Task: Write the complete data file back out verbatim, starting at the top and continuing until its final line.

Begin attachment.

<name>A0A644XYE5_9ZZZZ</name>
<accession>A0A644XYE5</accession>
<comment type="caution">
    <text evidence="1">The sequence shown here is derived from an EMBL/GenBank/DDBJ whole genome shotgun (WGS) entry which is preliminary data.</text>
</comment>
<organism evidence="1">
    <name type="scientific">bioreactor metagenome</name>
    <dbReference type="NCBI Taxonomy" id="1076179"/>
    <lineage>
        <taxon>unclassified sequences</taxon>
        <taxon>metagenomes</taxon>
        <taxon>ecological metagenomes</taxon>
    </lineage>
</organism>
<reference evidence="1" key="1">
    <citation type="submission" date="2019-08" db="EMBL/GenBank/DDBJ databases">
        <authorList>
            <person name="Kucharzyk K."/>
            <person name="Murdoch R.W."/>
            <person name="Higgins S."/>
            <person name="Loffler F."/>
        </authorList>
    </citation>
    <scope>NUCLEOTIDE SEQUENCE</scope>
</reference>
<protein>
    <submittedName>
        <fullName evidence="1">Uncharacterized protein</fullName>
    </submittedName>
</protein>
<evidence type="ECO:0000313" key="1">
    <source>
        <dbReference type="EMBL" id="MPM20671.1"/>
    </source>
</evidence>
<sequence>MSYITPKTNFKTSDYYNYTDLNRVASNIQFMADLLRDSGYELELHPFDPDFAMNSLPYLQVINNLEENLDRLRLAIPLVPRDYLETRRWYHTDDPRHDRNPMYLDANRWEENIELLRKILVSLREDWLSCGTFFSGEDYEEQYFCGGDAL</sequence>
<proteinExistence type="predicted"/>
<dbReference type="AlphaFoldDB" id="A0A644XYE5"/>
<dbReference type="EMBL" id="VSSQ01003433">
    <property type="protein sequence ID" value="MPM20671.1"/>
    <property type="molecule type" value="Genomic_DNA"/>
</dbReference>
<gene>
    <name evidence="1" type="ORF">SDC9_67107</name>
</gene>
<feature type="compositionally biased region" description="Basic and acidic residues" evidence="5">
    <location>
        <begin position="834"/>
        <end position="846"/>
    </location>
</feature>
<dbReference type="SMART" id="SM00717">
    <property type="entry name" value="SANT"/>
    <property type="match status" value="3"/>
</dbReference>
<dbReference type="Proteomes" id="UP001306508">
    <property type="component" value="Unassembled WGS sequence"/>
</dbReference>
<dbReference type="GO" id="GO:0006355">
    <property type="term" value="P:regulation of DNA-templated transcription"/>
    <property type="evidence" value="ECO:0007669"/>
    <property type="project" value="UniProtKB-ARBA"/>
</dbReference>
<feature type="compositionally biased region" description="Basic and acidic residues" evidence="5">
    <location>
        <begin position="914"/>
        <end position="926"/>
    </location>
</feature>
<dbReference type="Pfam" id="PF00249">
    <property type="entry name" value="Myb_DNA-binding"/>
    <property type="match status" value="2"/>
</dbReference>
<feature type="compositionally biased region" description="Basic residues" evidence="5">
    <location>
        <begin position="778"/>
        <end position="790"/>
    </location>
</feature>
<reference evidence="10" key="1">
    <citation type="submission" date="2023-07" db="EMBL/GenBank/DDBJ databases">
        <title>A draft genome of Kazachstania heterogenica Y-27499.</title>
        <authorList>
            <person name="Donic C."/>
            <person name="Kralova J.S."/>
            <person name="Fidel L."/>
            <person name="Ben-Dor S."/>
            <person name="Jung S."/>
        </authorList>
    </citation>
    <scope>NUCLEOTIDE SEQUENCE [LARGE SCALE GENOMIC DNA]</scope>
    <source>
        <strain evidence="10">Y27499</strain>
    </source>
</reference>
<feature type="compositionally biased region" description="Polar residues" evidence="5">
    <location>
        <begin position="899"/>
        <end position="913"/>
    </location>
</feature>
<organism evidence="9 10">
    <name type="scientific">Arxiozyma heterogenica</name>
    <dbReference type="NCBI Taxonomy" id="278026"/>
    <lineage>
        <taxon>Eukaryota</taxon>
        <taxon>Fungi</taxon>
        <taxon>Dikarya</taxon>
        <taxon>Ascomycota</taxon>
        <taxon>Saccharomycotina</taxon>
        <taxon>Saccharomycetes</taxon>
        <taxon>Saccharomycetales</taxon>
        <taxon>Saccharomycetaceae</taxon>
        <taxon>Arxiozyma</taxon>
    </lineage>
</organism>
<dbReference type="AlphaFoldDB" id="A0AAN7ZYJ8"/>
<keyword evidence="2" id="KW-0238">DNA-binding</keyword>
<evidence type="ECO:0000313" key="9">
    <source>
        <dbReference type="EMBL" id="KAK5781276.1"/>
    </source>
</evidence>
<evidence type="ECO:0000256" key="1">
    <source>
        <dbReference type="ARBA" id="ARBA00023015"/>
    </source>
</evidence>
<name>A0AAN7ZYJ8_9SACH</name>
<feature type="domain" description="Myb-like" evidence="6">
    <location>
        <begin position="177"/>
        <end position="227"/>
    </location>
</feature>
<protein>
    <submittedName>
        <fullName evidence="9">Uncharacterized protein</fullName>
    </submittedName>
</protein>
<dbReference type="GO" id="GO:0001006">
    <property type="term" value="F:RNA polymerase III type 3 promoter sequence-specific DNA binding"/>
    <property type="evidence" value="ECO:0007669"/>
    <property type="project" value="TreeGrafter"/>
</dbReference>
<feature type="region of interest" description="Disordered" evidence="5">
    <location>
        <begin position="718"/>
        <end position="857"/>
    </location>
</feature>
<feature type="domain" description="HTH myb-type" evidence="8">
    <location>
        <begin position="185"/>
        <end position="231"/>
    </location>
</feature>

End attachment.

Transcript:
<name>A0A644XYE5_9ZZZZ</name>
<accession>A0A644XYE5</accession>
<comment type="caution">
    <text evidence="1">The sequence shown here is derived from an EMBL/GenBank/DDBJ whole genome shotgun (WGS) entry which is preliminary data.</text>
</comment>
<organism evidence="1">
    <name type="scientific">bioreactor metagenome</name>
    <dbReference type="NCBI Taxonomy" id="1076179"/>
    <lineage>
        <taxon>unclassified sequences</taxon>
        <taxon>metagenomes</taxon>
        <taxon>ecological metagenomes</taxon>
    </lineage>
</organism>
<reference evidence="1" key="1">
    <citation type="submission" date="2019-08" db="EMBL/GenBank/DDBJ databases">
        <authorList>
            <person name="Kucharzyk K."/>
            <person name="Murdoch R.W."/>
            <person name="Higgins S."/>
            <person name="Loffler F."/>
        </authorList>
    </citation>
    <scope>NUCLEOTIDE SEQUENCE</scope>
</reference>
<protein>
    <submittedName>
        <fullName evidence="1">Uncharacterized protein</fullName>
    </submittedName>
</protein>
<evidence type="ECO:0000313" key="1">
    <source>
        <dbReference type="EMBL" id="MPM20671.1"/>
    </source>
</evidence>
<sequence>MSYITPKTNFKTSDYYNYTDLNRVASNIQFMADLLRDSGYELELHPFDPDFAMNSLPYLQVINNLEENLDRLRLAIPLVPRDYLETRRWYHTDDPRHDRNPMYLDANRWEENIELLRKILVSLREDWLSCGTFFSGEDYEEQYFCGGDAL</sequence>
<proteinExistence type="predicted"/>
<dbReference type="AlphaFoldDB" id="A0A644XYE5"/>
<dbReference type="EMBL" id="VSSQ01003433">
    <property type="protein sequence ID" value="MPM20671.1"/>
    <property type="molecule type" value="Genomic_DNA"/>
</dbReference>
<gene>
    <name evidence="1" type="ORF">SDC9_67107</name>
</gene>
<feature type="compositionally biased region" description="Basic and acidic residues" evidence="5">
    <location>
        <begin position="834"/>
        <end position="846"/>
    </location>
</feature>
<dbReference type="SMART" id="SM00717">
    <property type="entry name" value="SANT"/>
    <property type="match status" value="3"/>
</dbReference>
<dbReference type="Proteomes" id="UP001306508">
    <property type="component" value="Unassembled WGS sequence"/>
</dbReference>
<dbReference type="GO" id="GO:0006355">
    <property type="term" value="P:regulation of DNA-templated transcription"/>
    <property type="evidence" value="ECO:0007669"/>
    <property type="project" value="UniProtKB-ARBA"/>
</dbReference>
<feature type="compositionally biased region" description="Basic and acidic residues" evidence="5">
    <location>
        <begin position="914"/>
        <end position="926"/>
    </location>
</feature>
<dbReference type="Pfam" id="PF00249">
    <property type="entry name" value="Myb_DNA-binding"/>
    <property type="match status" value="2"/>
</dbReference>
<feature type="compositionally biased region" description="Basic residues" evidence="5">
    <location>
        <begin position="778"/>
        <end position="790"/>
    </location>
</feature>
<reference evidence="10" key="1">
    <citation type="submission" date="2023-07" db="EMBL/GenBank/DDBJ databases">
        <title>A draft genome of Kazachstania heterogenica Y-27499.</title>
        <authorList>
            <person name="Donic C."/>
            <person name="Kralova J.S."/>
            <person name="Fidel L."/>
            <person name="Ben-Dor S."/>
            <person name="Jung S."/>
        </authorList>
    </citation>
    <scope>NUCLEOTIDE SEQUENCE [LARGE SCALE GENOMIC DNA]</scope>
    <source>
        <strain evidence="10">Y27499</strain>
    </source>
</reference>
<feature type="compositionally biased region" description="Polar residues" evidence="5">
    <location>
        <begin position="899"/>
        <end position="913"/>
    </location>
</feature>
<organism evidence="9 10">
    <name type="scientific">Arxiozyma heterogenica</name>
    <dbReference type="NCBI Taxonomy" id="278026"/>
    <lineage>
        <taxon>Eukaryota</taxon>
        <taxon>Fungi</taxon>
        <taxon>Dikarya</taxon>
        <taxon>Ascomycota</taxon>
        <taxon>Saccharomycotina</taxon>
        <taxon>Saccharomycetes</taxon>
        <taxon>Saccharomycetales</taxon>
        <taxon>Saccharomycetaceae</taxon>
        <taxon>Arxiozyma</taxon>
    </lineage>
</organism>
<dbReference type="AlphaFoldDB" id="A0AAN7ZYJ8"/>
<keyword evidence="2" id="KW-0238">DNA-binding</keyword>
<evidence type="ECO:0000313" key="9">
    <source>
        <dbReference type="EMBL" id="KAK5781276.1"/>
    </source>
</evidence>
<evidence type="ECO:0000256" key="1">
    <source>
        <dbReference type="ARBA" id="ARBA00023015"/>
    </source>
</evidence>
<name>A0AAN7ZYJ8_9SACH</name>
<feature type="domain" description="Myb-like" evidence="6">
    <location>
        <begin position="177"/>
        <end position="227"/>
    </location>
</feature>
<protein>
    <submittedName>
        <fullName evidence="9">Uncharacterized protein</fullName>
    </submittedName>
</protein>
<dbReference type="GO" id="GO:0001006">
    <property type="term" value="F:RNA polymerase III type 3 promoter sequence-specific DNA binding"/>
    <property type="evidence" value="ECO:0007669"/>
    <property type="project" value="TreeGrafter"/>
</dbReference>
<feature type="region of interest" description="Disordered" evidence="5">
    <location>
        <begin position="718"/>
        <end position="857"/>
    </location>
</feature>
<feature type="domain" description="HTH myb-type" evidence="8">
    <location>
        <begin position="185"/>
        <end position="231"/>
    </location>
</feature>